The Killers is a binaural audio play set in a Little Chef Diner. The audio is recorded in a single live take around a binaural microphone that acts as the ears of the listener, sat at a table in the restaurant, eavesdropping on conversations, hearing in real time the countdown to an assassination.
The play can be downloaded and experienced on a road trip, taking time out from a journey to sit in a diner and encounter the work. The captured time of the play mapped onto the real time of the Little Chef.
The story is based on Ernest Hemingway's The Killers (1927) and is performed in a single take: two contract killers arrive at a diner 30 minutes before an assassination, counting down the time before the contract killing is carried out. It is told from the perspective of a detective who is working his way back through the case. The listener is sat in front of the detective recounting the story from the past, while it plays out around them in the present. The killers order two early starter breakfasts and discuss methods of execution: a radio plays the same set of songs in the kitchen; inexplicable deliveries of novelty objects are made to the tables; a diner band tunes up in the corner; the half hour counts down.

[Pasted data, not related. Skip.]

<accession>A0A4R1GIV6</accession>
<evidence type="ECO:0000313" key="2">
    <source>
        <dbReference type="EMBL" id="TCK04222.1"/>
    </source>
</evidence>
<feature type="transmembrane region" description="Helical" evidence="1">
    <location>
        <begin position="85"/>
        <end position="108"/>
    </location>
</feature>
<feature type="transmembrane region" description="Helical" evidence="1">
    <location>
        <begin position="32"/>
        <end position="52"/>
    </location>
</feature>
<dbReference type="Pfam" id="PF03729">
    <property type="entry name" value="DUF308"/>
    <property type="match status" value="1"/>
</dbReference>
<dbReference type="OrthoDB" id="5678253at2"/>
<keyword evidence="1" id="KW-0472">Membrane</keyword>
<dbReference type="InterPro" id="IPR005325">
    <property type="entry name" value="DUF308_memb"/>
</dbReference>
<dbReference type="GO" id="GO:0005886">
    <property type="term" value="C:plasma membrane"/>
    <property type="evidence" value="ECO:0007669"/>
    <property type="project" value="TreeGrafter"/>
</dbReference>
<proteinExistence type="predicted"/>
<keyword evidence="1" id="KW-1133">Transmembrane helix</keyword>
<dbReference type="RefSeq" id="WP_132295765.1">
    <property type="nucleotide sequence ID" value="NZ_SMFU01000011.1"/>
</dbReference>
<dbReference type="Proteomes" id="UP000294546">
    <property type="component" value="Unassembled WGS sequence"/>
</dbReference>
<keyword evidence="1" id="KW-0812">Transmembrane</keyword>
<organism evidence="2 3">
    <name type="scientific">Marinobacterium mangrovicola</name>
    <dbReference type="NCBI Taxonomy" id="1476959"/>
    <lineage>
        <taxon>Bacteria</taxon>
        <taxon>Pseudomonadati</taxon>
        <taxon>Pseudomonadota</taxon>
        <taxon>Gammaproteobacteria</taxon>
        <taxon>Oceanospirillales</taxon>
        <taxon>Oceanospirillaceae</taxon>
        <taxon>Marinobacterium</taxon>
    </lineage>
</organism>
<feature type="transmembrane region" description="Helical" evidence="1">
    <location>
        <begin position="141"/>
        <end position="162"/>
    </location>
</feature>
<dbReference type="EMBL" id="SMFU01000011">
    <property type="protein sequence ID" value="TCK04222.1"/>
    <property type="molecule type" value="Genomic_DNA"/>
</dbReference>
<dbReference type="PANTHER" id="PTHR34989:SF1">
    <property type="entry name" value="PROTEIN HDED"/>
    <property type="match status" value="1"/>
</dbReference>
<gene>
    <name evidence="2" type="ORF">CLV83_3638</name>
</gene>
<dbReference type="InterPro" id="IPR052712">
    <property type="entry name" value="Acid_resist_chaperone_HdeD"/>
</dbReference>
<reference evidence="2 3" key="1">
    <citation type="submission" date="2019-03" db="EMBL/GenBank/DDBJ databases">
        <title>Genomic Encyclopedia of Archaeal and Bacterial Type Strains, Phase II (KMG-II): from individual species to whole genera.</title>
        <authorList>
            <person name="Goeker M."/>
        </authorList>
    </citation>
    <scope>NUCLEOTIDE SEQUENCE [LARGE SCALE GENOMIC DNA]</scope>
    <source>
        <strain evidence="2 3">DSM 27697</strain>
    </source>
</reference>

The Killers speculates on how the vinyl booths, candy stripe awnings, coffee counters and cherry pie of the Little Chef carry approximations of American culture. These approximations were once a form of retro exotica in the heyday of Little Chef - the 1980s - full of the promise of choice and freedom. These promises have now been obscured and faded through the long, awkward and uncertain period of dissolving western capitalism that was, or so it seemed, sold through a simplified dream of optimism: the dream of the possibilities of self-interest - goodies and baddies - us and them. Little Chef retains an idea of this particular ‘American Dream’ refracted through 1950s nostalgia and a britishness that politely transforms the experience for its diners. It favours tea over coffee and an early starter breakfast over stacks of bacon and pancakes: approximations of an American Dream that perhaps never existed to begin with.